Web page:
Comparison of 2 Techniques of Subepithelial Connective Tissue Graft in the Treatmen of Gingival Recessions


Published on

  • Be the first to comment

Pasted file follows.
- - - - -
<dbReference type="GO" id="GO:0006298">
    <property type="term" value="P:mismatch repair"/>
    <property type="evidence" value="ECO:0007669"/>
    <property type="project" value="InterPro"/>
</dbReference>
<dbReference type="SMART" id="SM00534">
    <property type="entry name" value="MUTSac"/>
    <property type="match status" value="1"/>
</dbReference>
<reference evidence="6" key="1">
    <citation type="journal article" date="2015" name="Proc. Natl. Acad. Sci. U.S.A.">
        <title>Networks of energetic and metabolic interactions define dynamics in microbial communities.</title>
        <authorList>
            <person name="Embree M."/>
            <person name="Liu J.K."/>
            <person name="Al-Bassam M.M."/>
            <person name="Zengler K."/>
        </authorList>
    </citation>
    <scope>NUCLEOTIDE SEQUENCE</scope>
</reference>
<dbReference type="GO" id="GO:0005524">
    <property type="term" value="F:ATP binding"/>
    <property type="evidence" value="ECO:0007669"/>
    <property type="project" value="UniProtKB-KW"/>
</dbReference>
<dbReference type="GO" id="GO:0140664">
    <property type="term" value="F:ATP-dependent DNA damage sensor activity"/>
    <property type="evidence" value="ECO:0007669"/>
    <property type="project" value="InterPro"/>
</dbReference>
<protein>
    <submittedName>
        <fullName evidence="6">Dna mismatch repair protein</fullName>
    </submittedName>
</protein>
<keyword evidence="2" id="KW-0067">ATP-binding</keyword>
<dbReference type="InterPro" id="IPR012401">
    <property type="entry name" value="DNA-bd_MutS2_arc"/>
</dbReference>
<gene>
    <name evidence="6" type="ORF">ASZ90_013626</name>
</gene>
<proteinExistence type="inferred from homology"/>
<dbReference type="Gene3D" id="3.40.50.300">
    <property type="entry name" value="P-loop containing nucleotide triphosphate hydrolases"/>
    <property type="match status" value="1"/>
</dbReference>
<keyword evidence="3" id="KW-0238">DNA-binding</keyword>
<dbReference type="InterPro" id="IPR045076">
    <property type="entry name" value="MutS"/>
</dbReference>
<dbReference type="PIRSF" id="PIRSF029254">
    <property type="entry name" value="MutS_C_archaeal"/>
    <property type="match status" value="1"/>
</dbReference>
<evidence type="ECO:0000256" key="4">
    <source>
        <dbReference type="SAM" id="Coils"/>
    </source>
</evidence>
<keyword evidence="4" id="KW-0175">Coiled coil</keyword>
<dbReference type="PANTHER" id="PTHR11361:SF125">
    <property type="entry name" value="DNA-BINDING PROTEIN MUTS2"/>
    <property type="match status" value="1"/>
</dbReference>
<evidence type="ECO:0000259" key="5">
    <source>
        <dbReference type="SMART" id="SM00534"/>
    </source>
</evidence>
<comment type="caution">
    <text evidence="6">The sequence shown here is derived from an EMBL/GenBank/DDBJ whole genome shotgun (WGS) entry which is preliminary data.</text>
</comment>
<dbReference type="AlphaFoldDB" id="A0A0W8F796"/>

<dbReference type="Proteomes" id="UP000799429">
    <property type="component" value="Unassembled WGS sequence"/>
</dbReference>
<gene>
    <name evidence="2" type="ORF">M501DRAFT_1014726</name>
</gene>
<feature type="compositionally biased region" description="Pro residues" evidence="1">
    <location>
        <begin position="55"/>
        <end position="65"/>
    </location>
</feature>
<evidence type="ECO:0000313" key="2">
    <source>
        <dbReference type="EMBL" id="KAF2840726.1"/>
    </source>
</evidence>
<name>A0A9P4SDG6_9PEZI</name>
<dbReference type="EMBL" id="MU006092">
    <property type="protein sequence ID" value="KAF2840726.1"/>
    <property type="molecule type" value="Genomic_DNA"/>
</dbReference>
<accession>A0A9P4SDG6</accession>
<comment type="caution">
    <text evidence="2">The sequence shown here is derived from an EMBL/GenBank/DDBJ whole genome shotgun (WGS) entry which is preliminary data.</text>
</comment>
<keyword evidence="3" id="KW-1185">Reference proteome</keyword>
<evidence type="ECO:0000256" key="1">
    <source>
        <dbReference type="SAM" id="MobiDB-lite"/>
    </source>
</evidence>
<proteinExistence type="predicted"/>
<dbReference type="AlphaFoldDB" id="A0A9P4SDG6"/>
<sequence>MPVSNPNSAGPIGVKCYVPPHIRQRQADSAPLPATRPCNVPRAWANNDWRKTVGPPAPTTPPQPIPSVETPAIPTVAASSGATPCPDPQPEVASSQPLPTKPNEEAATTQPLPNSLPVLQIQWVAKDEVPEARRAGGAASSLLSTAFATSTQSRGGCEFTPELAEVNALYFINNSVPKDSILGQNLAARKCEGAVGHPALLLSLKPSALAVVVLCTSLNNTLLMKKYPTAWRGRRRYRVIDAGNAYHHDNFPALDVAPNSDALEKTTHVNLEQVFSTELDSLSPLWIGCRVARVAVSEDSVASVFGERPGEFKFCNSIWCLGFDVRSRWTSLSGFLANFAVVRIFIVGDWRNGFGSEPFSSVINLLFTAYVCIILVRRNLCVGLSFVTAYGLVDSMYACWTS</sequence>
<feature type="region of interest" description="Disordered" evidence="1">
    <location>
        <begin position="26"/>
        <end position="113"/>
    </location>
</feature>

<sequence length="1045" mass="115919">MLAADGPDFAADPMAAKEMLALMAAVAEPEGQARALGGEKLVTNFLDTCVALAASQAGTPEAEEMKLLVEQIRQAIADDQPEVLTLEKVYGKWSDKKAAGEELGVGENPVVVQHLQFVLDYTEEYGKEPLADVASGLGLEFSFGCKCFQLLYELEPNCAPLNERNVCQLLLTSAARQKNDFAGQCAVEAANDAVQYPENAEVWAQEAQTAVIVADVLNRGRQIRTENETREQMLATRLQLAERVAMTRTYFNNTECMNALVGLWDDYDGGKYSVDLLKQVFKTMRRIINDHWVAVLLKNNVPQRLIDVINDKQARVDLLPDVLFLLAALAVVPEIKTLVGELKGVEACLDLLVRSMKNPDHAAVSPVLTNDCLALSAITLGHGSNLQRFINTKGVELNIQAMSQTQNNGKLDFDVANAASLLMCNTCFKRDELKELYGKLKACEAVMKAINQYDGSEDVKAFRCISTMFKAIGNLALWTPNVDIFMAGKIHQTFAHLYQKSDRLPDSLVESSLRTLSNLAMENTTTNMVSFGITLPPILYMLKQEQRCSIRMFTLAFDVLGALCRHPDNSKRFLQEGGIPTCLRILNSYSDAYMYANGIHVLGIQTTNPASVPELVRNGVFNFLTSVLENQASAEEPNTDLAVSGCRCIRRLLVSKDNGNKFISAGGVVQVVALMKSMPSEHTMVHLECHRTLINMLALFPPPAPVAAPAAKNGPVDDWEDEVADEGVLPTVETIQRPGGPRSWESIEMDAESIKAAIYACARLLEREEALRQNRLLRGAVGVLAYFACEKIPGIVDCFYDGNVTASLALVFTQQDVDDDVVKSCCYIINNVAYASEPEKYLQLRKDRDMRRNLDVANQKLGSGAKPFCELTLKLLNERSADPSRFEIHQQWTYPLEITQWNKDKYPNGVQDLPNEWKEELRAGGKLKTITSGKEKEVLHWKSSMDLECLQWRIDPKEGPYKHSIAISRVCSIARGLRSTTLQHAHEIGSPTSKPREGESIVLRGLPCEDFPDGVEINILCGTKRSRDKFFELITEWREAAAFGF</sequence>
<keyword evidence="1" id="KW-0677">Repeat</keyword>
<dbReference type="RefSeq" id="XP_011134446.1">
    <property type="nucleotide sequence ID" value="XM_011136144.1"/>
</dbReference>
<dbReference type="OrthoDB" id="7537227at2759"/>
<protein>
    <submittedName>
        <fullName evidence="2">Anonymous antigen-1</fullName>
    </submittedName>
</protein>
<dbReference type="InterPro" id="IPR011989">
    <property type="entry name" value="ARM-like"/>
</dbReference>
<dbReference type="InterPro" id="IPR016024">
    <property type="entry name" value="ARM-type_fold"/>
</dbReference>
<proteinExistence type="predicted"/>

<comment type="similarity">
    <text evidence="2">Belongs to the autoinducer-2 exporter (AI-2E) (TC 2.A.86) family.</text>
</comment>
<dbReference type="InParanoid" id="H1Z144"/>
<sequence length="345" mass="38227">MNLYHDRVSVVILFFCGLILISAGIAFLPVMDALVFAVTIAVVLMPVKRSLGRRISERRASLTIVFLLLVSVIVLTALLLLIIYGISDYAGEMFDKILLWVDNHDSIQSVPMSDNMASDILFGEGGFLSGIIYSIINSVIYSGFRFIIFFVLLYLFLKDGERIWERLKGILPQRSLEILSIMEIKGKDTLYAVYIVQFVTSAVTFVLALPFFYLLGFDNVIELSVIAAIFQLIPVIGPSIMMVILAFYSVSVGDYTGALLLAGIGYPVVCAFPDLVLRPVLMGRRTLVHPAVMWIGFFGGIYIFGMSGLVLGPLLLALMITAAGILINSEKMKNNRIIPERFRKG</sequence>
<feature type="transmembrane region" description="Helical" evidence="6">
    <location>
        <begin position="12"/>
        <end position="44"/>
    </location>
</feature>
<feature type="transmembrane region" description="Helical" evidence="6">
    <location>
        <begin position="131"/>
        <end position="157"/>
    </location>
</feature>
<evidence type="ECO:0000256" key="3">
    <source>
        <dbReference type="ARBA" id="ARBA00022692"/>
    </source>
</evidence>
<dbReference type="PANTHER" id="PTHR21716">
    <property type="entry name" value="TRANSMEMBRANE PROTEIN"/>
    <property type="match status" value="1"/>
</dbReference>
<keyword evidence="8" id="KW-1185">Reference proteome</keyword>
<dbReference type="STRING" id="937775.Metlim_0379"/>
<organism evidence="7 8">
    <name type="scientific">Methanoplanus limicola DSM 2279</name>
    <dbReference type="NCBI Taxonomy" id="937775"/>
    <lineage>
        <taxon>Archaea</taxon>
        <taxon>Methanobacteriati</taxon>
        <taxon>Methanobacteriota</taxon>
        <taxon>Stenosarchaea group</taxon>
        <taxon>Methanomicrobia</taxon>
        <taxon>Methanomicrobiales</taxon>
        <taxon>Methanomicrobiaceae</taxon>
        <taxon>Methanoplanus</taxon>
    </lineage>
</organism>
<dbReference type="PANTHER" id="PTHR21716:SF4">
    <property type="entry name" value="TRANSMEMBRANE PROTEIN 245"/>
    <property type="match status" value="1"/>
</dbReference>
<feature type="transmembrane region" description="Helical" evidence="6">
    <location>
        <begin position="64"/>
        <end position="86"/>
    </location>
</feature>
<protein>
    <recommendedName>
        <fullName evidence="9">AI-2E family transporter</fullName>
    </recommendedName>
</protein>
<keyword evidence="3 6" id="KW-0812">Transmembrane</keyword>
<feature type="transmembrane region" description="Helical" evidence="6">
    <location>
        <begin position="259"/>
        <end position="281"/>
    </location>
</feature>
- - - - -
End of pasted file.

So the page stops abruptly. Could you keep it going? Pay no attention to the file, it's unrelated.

• Be the first to like this

No Downloads
Total views
On SlideShare
From Embeds
Number of Embeds
Embeds 0
No embeds

No notes for slide

Comparison of 2 Techniques of Subepithelial Connective Tissue Graft in the Treatmen of Gingival Recessions